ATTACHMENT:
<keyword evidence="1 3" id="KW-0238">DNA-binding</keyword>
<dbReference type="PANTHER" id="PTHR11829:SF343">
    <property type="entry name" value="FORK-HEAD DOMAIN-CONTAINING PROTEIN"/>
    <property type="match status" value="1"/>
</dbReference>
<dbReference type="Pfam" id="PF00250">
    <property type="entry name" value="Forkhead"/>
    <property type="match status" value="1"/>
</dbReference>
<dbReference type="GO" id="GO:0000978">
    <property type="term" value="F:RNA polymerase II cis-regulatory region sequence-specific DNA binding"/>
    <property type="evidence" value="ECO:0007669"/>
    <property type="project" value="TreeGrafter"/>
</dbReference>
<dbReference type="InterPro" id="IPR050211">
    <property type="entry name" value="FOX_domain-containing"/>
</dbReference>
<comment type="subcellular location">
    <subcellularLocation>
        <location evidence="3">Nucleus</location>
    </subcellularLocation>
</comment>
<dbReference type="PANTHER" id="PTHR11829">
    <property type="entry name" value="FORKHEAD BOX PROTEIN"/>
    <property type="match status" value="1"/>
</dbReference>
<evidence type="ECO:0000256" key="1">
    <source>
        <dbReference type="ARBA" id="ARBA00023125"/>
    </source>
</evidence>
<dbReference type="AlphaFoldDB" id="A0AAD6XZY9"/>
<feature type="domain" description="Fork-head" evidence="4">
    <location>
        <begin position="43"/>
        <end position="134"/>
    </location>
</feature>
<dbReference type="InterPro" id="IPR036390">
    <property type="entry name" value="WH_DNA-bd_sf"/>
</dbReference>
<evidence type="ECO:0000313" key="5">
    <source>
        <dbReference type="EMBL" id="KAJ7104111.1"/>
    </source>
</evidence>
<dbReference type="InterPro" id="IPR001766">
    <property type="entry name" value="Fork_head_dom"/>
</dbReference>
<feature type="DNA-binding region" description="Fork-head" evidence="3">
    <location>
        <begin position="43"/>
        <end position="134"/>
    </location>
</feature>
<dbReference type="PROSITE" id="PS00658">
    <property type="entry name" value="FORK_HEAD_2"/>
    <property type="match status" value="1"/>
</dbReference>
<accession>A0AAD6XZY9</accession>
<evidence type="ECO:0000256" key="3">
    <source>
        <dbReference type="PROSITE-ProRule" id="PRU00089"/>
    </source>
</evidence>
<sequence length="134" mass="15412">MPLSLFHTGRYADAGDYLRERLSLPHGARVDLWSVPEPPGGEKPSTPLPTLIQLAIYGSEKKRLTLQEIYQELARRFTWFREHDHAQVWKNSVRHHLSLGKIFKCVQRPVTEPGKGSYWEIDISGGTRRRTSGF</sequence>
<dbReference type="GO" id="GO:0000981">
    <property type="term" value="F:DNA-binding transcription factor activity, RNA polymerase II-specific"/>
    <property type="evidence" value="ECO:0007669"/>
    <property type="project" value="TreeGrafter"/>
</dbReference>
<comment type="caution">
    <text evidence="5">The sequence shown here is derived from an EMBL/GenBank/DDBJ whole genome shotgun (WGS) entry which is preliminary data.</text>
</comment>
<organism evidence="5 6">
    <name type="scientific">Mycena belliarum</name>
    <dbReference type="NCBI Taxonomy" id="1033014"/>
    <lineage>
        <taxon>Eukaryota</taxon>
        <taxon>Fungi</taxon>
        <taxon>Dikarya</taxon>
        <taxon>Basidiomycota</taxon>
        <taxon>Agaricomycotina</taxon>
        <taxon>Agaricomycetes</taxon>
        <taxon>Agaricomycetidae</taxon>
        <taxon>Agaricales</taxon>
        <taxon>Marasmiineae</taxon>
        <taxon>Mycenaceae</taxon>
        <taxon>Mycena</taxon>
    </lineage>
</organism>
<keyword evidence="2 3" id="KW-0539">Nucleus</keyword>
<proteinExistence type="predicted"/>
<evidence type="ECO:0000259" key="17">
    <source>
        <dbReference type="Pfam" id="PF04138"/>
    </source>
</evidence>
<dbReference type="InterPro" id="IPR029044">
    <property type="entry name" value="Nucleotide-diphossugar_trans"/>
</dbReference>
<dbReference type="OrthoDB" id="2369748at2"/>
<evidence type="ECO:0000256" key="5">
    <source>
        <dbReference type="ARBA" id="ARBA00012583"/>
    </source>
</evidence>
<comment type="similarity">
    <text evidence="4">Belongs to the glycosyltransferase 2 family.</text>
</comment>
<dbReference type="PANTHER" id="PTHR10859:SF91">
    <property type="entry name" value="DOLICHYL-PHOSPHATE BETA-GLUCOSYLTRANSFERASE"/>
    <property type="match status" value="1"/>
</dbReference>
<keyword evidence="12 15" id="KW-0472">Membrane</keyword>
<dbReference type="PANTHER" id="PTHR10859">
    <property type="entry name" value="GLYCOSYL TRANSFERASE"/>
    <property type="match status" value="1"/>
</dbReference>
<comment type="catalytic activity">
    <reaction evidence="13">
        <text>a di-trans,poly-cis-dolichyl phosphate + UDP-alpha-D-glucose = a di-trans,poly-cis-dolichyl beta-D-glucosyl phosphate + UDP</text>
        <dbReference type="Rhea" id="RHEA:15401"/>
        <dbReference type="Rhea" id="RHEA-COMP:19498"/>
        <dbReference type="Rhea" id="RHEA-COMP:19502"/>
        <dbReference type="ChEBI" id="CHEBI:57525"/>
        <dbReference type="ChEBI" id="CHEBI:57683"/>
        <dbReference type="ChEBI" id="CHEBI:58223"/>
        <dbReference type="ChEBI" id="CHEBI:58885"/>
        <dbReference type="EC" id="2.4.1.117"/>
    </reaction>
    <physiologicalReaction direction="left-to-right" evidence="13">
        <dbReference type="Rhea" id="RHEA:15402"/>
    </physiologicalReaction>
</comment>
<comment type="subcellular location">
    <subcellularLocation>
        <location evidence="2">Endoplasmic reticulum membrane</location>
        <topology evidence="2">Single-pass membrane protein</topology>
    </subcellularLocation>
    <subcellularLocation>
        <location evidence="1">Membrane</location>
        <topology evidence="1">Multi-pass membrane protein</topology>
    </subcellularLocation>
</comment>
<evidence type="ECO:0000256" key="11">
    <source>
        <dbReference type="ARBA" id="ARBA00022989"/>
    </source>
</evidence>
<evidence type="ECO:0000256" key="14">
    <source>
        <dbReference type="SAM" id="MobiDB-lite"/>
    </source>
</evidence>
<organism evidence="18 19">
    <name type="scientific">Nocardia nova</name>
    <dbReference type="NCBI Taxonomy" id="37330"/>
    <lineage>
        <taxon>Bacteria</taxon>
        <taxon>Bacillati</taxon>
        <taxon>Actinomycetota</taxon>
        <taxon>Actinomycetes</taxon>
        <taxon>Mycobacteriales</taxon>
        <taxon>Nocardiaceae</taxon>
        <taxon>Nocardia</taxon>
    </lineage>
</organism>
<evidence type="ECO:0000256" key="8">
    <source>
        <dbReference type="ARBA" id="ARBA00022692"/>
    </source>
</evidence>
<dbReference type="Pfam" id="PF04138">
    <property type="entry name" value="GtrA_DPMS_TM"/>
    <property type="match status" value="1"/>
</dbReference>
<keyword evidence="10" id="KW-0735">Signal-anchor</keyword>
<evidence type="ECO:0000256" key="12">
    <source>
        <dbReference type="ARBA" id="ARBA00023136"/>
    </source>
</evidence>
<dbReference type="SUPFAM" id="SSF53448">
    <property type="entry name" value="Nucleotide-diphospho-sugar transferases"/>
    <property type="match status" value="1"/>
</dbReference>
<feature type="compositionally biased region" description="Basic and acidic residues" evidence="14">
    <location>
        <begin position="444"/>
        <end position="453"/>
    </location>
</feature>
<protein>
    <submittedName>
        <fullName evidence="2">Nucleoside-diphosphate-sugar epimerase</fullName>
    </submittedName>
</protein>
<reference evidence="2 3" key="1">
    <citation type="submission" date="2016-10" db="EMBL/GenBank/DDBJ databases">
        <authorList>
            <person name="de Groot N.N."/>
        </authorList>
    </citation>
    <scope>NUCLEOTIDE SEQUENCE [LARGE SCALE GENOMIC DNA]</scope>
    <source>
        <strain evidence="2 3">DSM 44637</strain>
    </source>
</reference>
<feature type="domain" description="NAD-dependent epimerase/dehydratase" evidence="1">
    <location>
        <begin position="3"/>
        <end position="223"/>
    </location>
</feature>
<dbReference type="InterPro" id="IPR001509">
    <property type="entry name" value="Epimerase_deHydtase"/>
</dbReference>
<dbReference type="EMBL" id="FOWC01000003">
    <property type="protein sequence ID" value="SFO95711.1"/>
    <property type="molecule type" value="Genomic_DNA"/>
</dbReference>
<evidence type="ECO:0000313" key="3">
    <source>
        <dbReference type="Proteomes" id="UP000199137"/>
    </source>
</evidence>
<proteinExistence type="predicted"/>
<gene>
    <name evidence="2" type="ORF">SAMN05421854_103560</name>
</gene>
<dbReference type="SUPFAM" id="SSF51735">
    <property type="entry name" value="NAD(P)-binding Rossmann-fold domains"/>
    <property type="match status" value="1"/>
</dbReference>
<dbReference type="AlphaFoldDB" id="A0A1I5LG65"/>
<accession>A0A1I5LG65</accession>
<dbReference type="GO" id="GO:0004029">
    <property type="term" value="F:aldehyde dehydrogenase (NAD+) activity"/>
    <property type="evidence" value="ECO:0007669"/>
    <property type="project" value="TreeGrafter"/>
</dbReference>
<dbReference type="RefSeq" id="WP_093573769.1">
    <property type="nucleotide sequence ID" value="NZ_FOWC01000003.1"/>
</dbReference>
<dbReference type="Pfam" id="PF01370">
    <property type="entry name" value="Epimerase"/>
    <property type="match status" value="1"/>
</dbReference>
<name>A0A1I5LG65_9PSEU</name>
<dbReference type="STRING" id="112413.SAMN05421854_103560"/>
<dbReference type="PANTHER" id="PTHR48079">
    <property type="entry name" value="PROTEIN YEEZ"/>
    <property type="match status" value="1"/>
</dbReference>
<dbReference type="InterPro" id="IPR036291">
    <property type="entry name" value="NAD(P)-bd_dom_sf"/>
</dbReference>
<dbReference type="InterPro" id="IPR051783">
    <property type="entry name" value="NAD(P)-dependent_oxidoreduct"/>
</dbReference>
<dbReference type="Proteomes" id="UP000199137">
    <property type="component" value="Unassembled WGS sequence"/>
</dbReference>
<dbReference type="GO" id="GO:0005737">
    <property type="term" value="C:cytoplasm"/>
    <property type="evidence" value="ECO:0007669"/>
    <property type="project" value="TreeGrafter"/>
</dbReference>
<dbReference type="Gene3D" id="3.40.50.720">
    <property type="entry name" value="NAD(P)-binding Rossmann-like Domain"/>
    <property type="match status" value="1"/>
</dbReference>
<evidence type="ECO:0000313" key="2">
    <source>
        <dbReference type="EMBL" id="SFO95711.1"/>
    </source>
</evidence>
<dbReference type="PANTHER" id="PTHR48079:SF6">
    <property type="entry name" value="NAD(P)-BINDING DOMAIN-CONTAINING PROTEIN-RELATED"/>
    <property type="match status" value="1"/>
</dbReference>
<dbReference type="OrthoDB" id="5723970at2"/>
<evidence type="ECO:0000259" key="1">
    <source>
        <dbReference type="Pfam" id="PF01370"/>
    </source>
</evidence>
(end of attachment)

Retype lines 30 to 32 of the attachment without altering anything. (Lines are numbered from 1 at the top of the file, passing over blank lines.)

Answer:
    </source>
</evidence>
<dbReference type="AlphaFoldDB" id="A0AAD6XZY9"/>